In New Smyrna you can drive on the beach. You drive really slow so as not to run over the small children who will dart out in front of you like wild animals; and you park on the beach (very carefully, so as not to flatten the taut ass of a Bud Light drinker who has positioned herself precariously between two parked cars). If you manage to park the car without committing manslaughter, though, there is a reward. Everything you need to sustain yourself for an entire day of surfing is right there on the beach, safely locked up inside the car while you are in the water.
Sarasota to New Smyrna is about a 3 hour drive. That means, leave early and stay late. The car becomes a hub. It contains sandwiches, water, towels, etc. I have even been known to take a mid-afternoon nap in or near the car. I am blessed with the ability to fall into a dead sleep anywhere I want at any given time. In Nicaragua, I frequently fell asleep face down in the sand, only to be awakened by the curious nudge of some Nica’s half-wild dog. Surfing tires me out, what can I say?
However, most people surfing the inlet don’t stay dawn to dusk, so the two parking spots that flank me see a lot of turnover. This means I’ve heard a lot of post-session chatter, and done a lot of pretending not to watch as dudes change into dry clothes next to their cars (just kidding, guys, I’m not watching, I promise).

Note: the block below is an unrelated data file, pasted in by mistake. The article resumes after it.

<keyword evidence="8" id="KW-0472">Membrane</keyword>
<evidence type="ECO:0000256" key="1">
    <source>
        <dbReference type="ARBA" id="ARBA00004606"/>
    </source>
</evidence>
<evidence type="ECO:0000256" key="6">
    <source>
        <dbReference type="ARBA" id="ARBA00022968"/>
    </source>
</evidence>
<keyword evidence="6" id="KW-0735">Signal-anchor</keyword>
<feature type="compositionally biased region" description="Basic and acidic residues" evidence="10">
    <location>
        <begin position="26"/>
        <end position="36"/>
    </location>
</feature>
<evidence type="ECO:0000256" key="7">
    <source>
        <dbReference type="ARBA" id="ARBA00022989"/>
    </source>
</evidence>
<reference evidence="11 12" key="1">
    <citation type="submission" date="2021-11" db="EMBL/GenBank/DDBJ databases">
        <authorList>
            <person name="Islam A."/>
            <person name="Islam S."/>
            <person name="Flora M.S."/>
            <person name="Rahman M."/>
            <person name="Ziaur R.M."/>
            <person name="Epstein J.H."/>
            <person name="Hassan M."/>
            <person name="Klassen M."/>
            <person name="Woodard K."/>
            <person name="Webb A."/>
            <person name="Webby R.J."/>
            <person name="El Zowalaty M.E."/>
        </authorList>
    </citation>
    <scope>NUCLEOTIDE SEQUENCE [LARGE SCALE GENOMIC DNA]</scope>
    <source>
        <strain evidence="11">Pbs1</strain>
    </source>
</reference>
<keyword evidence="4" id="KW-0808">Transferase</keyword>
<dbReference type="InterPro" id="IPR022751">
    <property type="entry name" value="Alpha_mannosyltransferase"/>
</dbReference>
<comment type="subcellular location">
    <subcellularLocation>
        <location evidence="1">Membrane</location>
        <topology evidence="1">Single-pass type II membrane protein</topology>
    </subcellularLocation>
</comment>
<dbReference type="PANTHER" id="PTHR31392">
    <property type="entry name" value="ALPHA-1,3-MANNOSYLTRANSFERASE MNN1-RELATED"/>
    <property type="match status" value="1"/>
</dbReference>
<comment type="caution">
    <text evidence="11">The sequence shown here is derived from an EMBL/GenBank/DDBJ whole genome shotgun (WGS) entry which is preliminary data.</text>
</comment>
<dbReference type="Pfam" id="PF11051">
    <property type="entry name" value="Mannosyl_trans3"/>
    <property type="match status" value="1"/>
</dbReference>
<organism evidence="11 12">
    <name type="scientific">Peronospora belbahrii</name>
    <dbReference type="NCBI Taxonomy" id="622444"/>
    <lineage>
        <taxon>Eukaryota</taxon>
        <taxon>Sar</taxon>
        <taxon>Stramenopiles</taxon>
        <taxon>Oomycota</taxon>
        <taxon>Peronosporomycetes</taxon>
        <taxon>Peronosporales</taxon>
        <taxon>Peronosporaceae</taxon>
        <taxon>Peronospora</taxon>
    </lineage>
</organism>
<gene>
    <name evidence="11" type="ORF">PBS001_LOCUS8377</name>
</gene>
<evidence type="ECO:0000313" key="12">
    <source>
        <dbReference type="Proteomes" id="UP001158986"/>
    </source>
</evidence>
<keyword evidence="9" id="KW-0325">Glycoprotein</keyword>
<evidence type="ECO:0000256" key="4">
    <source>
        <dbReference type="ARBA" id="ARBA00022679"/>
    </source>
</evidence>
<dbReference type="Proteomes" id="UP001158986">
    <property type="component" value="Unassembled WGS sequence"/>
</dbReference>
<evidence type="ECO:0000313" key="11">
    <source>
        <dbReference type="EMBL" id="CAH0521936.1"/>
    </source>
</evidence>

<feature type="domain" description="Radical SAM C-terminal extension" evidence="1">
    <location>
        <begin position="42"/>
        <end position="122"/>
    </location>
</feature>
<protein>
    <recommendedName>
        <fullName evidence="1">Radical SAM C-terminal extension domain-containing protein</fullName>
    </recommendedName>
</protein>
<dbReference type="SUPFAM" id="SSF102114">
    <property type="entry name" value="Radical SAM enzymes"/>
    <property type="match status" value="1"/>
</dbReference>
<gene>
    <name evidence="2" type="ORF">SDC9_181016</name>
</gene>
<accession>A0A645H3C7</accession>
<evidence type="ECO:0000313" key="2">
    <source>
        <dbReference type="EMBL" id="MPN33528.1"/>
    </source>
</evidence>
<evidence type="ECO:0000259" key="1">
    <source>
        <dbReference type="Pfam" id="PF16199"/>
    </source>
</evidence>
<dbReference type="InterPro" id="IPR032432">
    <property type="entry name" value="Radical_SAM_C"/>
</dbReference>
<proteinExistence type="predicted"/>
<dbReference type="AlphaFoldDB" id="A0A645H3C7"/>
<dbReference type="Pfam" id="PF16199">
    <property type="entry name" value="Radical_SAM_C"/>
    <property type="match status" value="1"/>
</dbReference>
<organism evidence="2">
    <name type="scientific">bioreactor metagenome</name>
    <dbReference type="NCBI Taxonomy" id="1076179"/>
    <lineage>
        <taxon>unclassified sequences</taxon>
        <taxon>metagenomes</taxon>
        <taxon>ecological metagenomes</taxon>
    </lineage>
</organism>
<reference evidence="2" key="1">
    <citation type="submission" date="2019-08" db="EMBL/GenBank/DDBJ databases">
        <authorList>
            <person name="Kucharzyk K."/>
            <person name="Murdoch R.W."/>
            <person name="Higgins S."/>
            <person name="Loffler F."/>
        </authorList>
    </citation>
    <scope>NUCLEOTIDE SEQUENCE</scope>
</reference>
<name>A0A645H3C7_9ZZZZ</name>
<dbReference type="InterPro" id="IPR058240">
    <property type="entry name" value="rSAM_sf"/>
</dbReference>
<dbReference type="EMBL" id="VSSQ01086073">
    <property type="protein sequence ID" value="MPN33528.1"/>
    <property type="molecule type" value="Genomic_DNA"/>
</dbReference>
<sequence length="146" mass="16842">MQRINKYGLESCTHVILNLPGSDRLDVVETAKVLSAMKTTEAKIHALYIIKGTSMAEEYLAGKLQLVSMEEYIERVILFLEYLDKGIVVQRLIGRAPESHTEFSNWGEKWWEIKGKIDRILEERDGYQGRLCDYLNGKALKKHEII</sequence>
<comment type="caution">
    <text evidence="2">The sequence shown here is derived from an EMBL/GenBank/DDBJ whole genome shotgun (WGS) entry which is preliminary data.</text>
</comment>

The guys to my left approach their vehicle all smiles and “sick, dudes.” They knock back a couple beers and talk about how they haven’t seen the inlet go off like that in years. Twenty minutes later, the guys belonging to the car on my right approach. They are not happy. “Bro, the waves sucked today, I had such a shitty session.”
Someone made fun of me the other day for the frequency with which I write about good conditions and uncrowded lineups. It got me thinking about the seeming discrepancies of my car-on-the-beach eavesdropping. Could it be that conditions are subjective? Perhaps not, but our perception of them must be. Myself, for instance; I’m not looking for air sections or barrels, I am just happy to be out there flailing around. My lack of ability makes me less discerning. Also, attitude. I am grateful for any time away from this desk, out there in the ocean or napping in the sand. My good attitude makes it nearly impossible for me to walk back to the car grumbling. I guess that is why you are unlikely to hear me complain about conditions.
What the hell is there to complain about anyway?